How Can I Help?

Firstly, by telling anyone you know who might be interested!  Facebook, Twitter, Tumblr, PinIt, anywhere and anywhere – please spread the word!  Secondly, by pledging a very small amount to help me pay all those wonderful people who are going to make the trailer a reality – actors, voice artists, illustrators.

What Will I Receive in Return For My Help?

That’s a very good question, and one I’m very happy to answer!

The unique, limited edition rewards you can choose from are:  Your name on the credits as a supporter; an MP3 copy of the theme music; a signed copy of the trailer script; a DVD copy of the trailer; a signed copy of ‘The Methuselah Paradox’ when it is published (date TBC but provisionally spring 2016); a signed promotional poster, and a t-shirt. I may add a few extra goodies along the way, like key rings, badges, mouse-mats, photo-mugs… anything that says ‘thank you’ and helps to spread the word!

And although ‘The Methuselah Paradox’ is not a charity project, I will also be donating a percentage of the profits from book sales towards Progeria research.  Go here for more information about Progeria, and here for how it relates to ‘The Methuselah Paradox’.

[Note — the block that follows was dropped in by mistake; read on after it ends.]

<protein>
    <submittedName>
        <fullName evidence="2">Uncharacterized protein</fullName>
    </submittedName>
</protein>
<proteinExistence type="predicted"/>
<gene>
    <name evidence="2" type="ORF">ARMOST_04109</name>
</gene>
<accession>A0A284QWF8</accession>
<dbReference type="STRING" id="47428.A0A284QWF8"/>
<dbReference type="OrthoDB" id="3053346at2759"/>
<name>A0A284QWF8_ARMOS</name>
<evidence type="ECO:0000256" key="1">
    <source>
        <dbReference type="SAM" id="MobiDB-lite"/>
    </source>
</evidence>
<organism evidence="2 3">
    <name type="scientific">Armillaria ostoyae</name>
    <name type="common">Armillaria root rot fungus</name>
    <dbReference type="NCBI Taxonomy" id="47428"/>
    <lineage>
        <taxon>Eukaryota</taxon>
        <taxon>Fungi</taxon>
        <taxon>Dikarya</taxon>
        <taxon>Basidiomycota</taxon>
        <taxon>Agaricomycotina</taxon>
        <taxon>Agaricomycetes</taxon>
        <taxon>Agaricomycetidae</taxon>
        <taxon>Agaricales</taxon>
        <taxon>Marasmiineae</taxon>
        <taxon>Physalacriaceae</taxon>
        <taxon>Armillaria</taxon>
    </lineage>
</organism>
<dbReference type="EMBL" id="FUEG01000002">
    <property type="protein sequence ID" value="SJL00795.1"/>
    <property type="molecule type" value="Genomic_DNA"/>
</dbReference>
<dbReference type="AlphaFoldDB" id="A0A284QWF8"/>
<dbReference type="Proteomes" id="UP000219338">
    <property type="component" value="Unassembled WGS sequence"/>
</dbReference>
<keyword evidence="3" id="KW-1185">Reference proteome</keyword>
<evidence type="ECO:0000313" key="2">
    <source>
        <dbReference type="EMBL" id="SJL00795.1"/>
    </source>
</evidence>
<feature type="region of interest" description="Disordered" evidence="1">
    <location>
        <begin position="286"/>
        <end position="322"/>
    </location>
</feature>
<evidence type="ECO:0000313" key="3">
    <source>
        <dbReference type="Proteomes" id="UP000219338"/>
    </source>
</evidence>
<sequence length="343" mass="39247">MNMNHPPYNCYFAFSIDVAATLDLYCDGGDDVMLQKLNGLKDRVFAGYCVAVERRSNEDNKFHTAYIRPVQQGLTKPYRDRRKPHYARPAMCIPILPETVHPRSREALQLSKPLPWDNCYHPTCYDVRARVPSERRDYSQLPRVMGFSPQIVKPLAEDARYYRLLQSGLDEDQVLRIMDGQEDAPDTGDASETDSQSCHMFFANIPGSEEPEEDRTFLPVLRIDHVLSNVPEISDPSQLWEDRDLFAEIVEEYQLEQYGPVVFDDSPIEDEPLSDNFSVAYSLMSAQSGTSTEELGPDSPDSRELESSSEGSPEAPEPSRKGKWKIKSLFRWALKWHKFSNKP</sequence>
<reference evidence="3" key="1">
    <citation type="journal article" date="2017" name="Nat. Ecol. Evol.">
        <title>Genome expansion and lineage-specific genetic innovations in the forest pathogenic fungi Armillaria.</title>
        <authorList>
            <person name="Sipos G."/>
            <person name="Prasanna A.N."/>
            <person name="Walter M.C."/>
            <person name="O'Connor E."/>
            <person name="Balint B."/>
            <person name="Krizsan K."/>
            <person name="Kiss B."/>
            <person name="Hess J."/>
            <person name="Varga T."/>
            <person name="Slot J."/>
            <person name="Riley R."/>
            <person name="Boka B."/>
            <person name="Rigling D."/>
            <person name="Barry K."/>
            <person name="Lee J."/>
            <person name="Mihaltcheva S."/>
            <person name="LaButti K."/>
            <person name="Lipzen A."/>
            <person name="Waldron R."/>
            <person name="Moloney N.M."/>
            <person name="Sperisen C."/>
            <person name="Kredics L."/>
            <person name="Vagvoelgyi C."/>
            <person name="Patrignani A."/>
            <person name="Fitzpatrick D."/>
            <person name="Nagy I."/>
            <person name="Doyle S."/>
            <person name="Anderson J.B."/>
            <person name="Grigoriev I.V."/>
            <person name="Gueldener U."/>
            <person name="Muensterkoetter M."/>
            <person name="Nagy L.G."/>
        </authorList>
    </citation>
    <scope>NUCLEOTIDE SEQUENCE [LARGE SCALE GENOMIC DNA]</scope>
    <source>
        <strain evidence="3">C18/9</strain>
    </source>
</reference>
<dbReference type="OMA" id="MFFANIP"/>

Thank you for reading this – I do hope that you will join us!

x EJ Jackson

The Recycling Paradox – Is Our Government really green, just misguided, or mean?


Vector drawing of  a plastic carrier bag with a red cross

Earlier today, my husband had a little ‘rant’. Now this is nothing unusual – hubby is prone to ranting about all manner of things, and to be honest I often turn a ‘deaf ear’ because its often on the same subject(s) and I kind of know them off by heart (and agree with some of them).  Today’s was a little different.